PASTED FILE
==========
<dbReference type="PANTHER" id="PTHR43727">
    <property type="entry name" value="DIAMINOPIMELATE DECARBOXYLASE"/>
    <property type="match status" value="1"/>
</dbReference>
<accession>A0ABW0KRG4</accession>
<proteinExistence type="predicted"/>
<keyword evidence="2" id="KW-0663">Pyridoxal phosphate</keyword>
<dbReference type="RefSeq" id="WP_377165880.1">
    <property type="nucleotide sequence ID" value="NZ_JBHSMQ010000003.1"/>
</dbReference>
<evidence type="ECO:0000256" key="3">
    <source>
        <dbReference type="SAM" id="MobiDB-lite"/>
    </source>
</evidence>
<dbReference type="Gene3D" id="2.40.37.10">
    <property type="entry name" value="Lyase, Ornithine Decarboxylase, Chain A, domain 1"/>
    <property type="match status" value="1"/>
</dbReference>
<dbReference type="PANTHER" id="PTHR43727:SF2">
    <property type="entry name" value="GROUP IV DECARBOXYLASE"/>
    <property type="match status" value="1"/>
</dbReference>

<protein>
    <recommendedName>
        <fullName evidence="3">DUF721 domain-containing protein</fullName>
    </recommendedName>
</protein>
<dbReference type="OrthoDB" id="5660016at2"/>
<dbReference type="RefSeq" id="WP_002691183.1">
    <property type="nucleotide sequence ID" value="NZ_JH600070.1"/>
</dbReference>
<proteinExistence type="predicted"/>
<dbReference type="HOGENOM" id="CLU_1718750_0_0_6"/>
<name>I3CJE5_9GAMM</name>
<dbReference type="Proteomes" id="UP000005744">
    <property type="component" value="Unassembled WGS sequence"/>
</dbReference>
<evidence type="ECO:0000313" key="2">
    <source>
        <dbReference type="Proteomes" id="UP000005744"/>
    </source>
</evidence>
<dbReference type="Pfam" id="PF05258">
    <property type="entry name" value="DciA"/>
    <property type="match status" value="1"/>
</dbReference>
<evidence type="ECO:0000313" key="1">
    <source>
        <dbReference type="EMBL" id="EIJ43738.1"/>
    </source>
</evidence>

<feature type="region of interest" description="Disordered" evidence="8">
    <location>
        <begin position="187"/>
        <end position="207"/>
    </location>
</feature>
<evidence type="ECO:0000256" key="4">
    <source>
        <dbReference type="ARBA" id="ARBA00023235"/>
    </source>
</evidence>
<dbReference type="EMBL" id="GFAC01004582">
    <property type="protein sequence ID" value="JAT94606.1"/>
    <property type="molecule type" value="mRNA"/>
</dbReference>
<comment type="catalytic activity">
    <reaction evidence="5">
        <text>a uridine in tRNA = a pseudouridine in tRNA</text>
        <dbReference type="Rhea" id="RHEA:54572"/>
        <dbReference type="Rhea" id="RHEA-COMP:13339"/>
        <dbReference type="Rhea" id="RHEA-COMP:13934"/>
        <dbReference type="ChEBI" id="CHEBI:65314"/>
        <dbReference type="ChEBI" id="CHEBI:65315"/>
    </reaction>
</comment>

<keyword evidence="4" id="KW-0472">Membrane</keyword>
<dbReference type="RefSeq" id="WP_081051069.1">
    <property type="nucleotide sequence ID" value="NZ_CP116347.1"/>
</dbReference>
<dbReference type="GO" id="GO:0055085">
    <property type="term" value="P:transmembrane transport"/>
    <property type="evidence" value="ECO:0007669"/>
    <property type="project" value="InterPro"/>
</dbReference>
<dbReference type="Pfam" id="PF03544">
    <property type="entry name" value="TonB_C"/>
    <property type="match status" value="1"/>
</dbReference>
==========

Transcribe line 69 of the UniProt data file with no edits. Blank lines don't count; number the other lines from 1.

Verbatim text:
    <reaction evidence="5">